Sealing Records (“Expunging” records)
I also can assist you in petitioning to have your Colorado court and arrest records sealed, when possible under the law. This is the Colorado equivalent of what is sometimes referred to as expungement of records. Under current Colorado law, criminal records (for adult defendants) can generally (but see next paragraph) only be sealed: (1) if the charges never get filed in court; (2) if an entire criminal court case (all charges or “counts”) is dismissed, either by the DA without a trial or after a finding of not guilty to all counts by a judge or jury; or (3) if the defendant received and successfully completed a deferred sentence on one or more counts, and all other counts in that case had been dismissed when that deferred sentence was imposed.
Special sealing rules for drug convictions
It is also now possible to petition to seal certain drug-related convictions, even if they were not deferred sentence “convictions” or not otherwise dismissed. The scope of this provision was expanded in 2011 to include even drug distribution or sale convictions. BUT SEALING OF FELONY DRUG CONVICTIONS THAT HAD NOT BEEN DISMISSED DOES NOT “VACATE” OR SET ASIDE THE CONVICTION, SO DOES NOT RESTORE CIVIL RIGHTS, LIKE THE RIGHT TO POSSESS FIREARMS/WEAPONS. Sealing of these cases is still worthwhile, especially for employment and housing rental purposes.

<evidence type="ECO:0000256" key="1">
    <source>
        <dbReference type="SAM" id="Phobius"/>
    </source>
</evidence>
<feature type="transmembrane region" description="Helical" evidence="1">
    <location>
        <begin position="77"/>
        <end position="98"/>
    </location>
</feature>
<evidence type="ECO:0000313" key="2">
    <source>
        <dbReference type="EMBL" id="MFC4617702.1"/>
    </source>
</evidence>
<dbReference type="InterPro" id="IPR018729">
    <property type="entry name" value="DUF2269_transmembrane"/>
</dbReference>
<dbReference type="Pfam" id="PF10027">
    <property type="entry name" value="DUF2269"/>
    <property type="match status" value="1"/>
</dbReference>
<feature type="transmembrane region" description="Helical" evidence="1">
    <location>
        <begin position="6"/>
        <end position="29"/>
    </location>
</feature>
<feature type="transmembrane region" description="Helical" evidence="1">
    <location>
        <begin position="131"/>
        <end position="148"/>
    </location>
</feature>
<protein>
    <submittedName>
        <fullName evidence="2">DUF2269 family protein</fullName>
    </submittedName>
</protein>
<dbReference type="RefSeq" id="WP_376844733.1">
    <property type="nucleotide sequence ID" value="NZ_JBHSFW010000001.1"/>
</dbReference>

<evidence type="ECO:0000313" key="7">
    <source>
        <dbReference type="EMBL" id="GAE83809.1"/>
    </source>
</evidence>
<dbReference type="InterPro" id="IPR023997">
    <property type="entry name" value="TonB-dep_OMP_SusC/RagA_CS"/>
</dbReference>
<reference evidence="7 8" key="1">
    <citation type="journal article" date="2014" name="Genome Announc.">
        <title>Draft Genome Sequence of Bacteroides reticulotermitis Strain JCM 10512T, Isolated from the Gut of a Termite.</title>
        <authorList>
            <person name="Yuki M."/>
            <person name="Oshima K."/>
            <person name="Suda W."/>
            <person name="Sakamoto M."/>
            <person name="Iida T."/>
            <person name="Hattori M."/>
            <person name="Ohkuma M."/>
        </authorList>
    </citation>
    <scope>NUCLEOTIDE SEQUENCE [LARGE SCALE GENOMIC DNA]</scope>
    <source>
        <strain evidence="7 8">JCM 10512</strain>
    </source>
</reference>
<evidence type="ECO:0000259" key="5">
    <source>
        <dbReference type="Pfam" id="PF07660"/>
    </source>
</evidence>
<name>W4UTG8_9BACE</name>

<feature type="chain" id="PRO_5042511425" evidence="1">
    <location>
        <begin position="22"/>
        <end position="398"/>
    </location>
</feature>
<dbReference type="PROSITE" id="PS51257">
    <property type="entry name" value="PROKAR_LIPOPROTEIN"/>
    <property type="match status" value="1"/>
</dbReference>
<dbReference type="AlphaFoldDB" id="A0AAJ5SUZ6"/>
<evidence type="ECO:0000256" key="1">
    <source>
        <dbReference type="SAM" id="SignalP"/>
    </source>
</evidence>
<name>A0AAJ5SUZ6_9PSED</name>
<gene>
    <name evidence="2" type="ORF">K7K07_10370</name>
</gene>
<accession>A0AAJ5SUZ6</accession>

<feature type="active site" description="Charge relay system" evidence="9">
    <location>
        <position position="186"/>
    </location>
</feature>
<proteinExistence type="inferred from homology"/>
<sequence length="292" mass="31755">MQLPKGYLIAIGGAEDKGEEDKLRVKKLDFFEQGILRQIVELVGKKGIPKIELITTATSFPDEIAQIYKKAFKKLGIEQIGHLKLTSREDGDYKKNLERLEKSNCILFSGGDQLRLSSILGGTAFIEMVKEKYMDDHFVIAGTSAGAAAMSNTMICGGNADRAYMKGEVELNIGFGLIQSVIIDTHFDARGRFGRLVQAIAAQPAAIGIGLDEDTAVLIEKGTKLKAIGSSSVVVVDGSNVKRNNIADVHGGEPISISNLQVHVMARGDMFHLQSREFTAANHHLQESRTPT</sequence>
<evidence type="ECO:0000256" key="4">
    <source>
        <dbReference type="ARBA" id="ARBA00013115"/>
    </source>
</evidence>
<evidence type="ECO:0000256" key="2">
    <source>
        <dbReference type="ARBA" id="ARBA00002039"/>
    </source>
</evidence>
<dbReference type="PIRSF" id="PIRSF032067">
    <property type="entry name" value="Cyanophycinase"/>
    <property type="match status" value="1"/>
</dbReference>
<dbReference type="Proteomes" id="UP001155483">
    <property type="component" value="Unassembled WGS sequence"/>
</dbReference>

Miscellaneous sealing matters
Petty-offense level convictions can also be sealed, as can prostitution-related offenses where the Defendant was forced into prostitution.
There are special restrictions that apply to sealing multiple criminal cases that were all resolved by a plea agreement at one time, and there are some types of cases that cannot be sealed. Municipal (city) court criminal cases, MIP (minor in possession/use of alcohol) cases, under-21 low-alcohol DUI cases, and juvenile court cases also present different issues for sealing.
Sealing is not always automatic just because a case qualifies to be sealed. Some sealing is discretionary with the Judge hearing the petition to seal. The DA frequently objects to petitions to seal. It is important to present the best case possible in the petition to seal, and that is where an attorney’s help can make the difference. If the Court denies a petition to seal, you can try again after 12 months or more, but that requires starting over again and paying a new filing fee. So it is wise to present the best sealing effort you can, the first time you try.
And keep in mind the importance of correcting arrest records (see above), even when a case cannot be sealed. And it is best to correct arrest records before petitioning to seal a case.
It can be helpful, in situations where record sealing is not possible, to have a letter of explanation and clarification of the results of a criminal charge by an attorney. This can facilitate conversations with employers, government offices, or other interested parties, especially those who are not familiar with Colorado laws.